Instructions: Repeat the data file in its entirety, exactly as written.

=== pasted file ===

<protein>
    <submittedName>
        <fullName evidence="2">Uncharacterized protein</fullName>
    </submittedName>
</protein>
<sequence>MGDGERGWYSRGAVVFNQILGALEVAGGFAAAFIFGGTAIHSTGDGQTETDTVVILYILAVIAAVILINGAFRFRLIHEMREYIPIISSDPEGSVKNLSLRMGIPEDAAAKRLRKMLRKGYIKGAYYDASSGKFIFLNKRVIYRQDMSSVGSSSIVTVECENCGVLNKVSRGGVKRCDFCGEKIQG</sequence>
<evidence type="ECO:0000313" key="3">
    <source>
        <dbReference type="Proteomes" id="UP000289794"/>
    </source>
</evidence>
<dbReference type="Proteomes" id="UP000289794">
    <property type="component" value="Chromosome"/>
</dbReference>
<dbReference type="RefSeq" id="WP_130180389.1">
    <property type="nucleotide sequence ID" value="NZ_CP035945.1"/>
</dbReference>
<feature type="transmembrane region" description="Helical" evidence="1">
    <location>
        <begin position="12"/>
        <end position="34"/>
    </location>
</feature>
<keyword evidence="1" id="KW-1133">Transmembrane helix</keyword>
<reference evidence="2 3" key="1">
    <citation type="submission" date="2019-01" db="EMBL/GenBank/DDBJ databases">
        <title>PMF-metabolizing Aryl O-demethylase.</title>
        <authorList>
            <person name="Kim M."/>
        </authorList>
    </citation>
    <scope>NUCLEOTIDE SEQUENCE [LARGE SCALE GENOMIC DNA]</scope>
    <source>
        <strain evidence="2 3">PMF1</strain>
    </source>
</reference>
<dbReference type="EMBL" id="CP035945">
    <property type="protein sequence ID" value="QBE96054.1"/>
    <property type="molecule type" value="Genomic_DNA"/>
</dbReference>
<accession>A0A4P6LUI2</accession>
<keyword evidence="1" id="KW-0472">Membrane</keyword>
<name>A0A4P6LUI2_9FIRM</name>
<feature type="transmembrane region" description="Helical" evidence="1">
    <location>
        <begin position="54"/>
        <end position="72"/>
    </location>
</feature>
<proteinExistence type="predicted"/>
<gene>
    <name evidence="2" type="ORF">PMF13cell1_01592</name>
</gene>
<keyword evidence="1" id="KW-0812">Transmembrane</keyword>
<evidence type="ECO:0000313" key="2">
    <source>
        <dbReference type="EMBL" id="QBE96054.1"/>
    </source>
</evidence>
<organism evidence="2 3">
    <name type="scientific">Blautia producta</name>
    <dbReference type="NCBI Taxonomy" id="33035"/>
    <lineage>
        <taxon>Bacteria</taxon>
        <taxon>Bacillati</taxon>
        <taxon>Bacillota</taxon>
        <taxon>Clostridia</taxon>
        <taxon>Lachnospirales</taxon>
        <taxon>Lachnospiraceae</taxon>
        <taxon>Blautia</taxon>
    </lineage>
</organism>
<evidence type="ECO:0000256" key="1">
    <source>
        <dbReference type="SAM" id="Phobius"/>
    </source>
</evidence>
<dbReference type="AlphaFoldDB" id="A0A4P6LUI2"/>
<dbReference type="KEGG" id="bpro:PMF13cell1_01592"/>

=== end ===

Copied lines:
<protein>
    <submittedName>
        <fullName evidence="2">Uncharacterized protein</fullName>
    </submittedName>
</protein>
<sequence>MGDGERGWYSRGAVVFNQILGALEVAGGFAAAFIFGGTAIHSTGDGQTETDTVVILYILAVIAAVILINGAFRFRLIHEMREYIPIISSDPEGSVKNLSLRMGIPEDAAAKRLRKMLRKGYIKGAYYDASSGKFIFLNKRVIYRQDMSSVGSSSIVTVECENCGVLNKVSRGGVKRCDFCGEKIQG</sequence>
<evidence type="ECO:0000313" key="3">
    <source>
        <dbReference type="Proteomes" id="UP000289794"/>
    </source>
</evidence>
<dbReference type="Proteomes" id="UP000289794">
    <property type="component" value="Chromosome"/>
</dbReference>
<dbReference type="RefSeq" id="WP_130180389.1">
    <property type="nucleotide sequence ID" value="NZ_CP035945.1"/>
</dbReference>
<feature type="transmembrane region" description="Helical" evidence="1">
    <location>
        <begin position="12"/>
        <end position="34"/>
    </location>
</feature>
<keyword evidence="1" id="KW-1133">Transmembrane helix</keyword>
<reference evidence="2 3" key="1">
    <citation type="submission" date="2019-01" db="EMBL/GenBank/DDBJ databases">
        <title>PMF-metabolizing Aryl O-demethylase.</title>
        <authorList>
            <person name="Kim M."/>
        </authorList>
    </citation>
    <scope>NUCLEOTIDE SEQUENCE [LARGE SCALE GENOMIC DNA]</scope>
    <source>
        <strain evidence="2 3">PMF1</strain>
    </source>
</reference>
<dbReference type="EMBL" id="CP035945">
    <property type="protein sequence ID" value="QBE96054.1"/>
    <property type="molecule type" value="Genomic_DNA"/>
</dbReference>
<accession>A0A4P6LUI2</accession>
<keyword evidence="1" id="KW-0472">Membrane</keyword>
<name>A0A4P6LUI2_9FIRM</name>
<feature type="transmembrane region" description="Helical" evidence="1">
    <location>
        <begin position="54"/>
        <end position="72"/>
    </location>
</feature>
<proteinExistence type="predicted"/>
<gene>
    <name evidence="2" type="ORF">PMF13cell1_01592</name>
</gene>
<keyword evidence="1" id="KW-0812">Transmembrane</keyword>
<evidence type="ECO:0000313" key="2">
    <source>
        <dbReference type="EMBL" id="QBE96054.1"/>
    </source>
</evidence>
<organism evidence="2 3">
    <name type="scientific">Blautia producta</name>
    <dbReference type="NCBI Taxonomy" id="33035"/>
    <lineage>
        <taxon>Bacteria</taxon>
        <taxon>Bacillati</taxon>
        <taxon>Bacillota</taxon>
        <taxon>Clostridia</taxon>
        <taxon>Lachnospirales</taxon>
        <taxon>Lachnospiraceae</taxon>
        <taxon>Blautia</taxon>
    </lineage>
</organism>
<evidence type="ECO:0000256" key="1">
    <source>
        <dbReference type="SAM" id="Phobius"/>
    </source>
</evidence>
<dbReference type="AlphaFoldDB" id="A0A4P6LUI2"/>
<dbReference type="KEGG" id="bpro:PMF13cell1_01592"/>